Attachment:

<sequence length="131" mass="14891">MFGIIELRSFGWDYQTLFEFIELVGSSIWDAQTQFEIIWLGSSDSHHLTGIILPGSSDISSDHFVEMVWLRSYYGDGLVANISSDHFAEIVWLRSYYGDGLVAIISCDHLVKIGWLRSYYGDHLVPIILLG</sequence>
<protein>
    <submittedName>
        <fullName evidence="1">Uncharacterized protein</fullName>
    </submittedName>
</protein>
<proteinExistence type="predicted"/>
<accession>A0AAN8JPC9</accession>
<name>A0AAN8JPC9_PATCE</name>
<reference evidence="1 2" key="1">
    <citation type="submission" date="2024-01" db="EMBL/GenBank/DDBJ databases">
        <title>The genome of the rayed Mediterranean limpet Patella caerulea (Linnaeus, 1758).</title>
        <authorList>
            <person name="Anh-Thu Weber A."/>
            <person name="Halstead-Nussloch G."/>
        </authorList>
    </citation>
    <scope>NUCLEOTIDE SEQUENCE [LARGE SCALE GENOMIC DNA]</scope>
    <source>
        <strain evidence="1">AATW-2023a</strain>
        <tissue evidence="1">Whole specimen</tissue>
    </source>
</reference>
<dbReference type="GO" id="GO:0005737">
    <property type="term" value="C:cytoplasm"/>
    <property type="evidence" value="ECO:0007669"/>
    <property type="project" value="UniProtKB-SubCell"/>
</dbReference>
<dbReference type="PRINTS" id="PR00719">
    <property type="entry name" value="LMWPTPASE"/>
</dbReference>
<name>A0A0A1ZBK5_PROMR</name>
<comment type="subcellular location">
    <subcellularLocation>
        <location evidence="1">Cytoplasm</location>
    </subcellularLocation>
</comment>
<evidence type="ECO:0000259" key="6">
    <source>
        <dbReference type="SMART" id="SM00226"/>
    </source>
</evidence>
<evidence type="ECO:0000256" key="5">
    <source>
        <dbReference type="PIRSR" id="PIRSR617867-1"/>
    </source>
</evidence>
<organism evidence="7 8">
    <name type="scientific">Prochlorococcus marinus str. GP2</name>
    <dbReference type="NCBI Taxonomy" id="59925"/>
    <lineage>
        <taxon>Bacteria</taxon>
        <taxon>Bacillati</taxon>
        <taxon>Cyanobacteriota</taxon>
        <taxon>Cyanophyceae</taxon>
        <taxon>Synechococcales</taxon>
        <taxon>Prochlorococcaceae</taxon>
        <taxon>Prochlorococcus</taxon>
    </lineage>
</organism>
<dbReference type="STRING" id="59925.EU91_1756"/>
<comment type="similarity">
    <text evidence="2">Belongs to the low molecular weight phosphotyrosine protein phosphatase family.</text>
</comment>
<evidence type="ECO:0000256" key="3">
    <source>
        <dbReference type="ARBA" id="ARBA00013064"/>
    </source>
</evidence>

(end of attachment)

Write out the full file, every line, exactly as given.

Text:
<sequence length="131" mass="14891">MFGIIELRSFGWDYQTLFEFIELVGSSIWDAQTQFEIIWLGSSDSHHLTGIILPGSSDISSDHFVEMVWLRSYYGDGLVANISSDHFAEIVWLRSYYGDGLVAIISCDHLVKIGWLRSYYGDHLVPIILLG</sequence>
<protein>
    <submittedName>
        <fullName evidence="1">Uncharacterized protein</fullName>
    </submittedName>
</protein>
<proteinExistence type="predicted"/>
<accession>A0AAN8JPC9</accession>
<name>A0AAN8JPC9_PATCE</name>
<reference evidence="1 2" key="1">
    <citation type="submission" date="2024-01" db="EMBL/GenBank/DDBJ databases">
        <title>The genome of the rayed Mediterranean limpet Patella caerulea (Linnaeus, 1758).</title>
        <authorList>
            <person name="Anh-Thu Weber A."/>
            <person name="Halstead-Nussloch G."/>
        </authorList>
    </citation>
    <scope>NUCLEOTIDE SEQUENCE [LARGE SCALE GENOMIC DNA]</scope>
    <source>
        <strain evidence="1">AATW-2023a</strain>
        <tissue evidence="1">Whole specimen</tissue>
    </source>
</reference>
<dbReference type="GO" id="GO:0005737">
    <property type="term" value="C:cytoplasm"/>
    <property type="evidence" value="ECO:0007669"/>
    <property type="project" value="UniProtKB-SubCell"/>
</dbReference>
<dbReference type="PRINTS" id="PR00719">
    <property type="entry name" value="LMWPTPASE"/>
</dbReference>
<name>A0A0A1ZBK5_PROMR</name>
<comment type="subcellular location">
    <subcellularLocation>
        <location evidence="1">Cytoplasm</location>
    </subcellularLocation>
</comment>
<evidence type="ECO:0000259" key="6">
    <source>
        <dbReference type="SMART" id="SM00226"/>
    </source>
</evidence>
<evidence type="ECO:0000256" key="5">
    <source>
        <dbReference type="PIRSR" id="PIRSR617867-1"/>
    </source>
</evidence>
<organism evidence="7 8">
    <name type="scientific">Prochlorococcus marinus str. GP2</name>
    <dbReference type="NCBI Taxonomy" id="59925"/>
    <lineage>
        <taxon>Bacteria</taxon>
        <taxon>Bacillati</taxon>
        <taxon>Cyanobacteriota</taxon>
        <taxon>Cyanophyceae</taxon>
        <taxon>Synechococcales</taxon>
        <taxon>Prochlorococcaceae</taxon>
        <taxon>Prochlorococcus</taxon>
    </lineage>
</organism>
<dbReference type="STRING" id="59925.EU91_1756"/>
<comment type="similarity">
    <text evidence="2">Belongs to the low molecular weight phosphotyrosine protein phosphatase family.</text>
</comment>
<evidence type="ECO:0000256" key="3">
    <source>
        <dbReference type="ARBA" id="ARBA00013064"/>
    </source>
</evidence>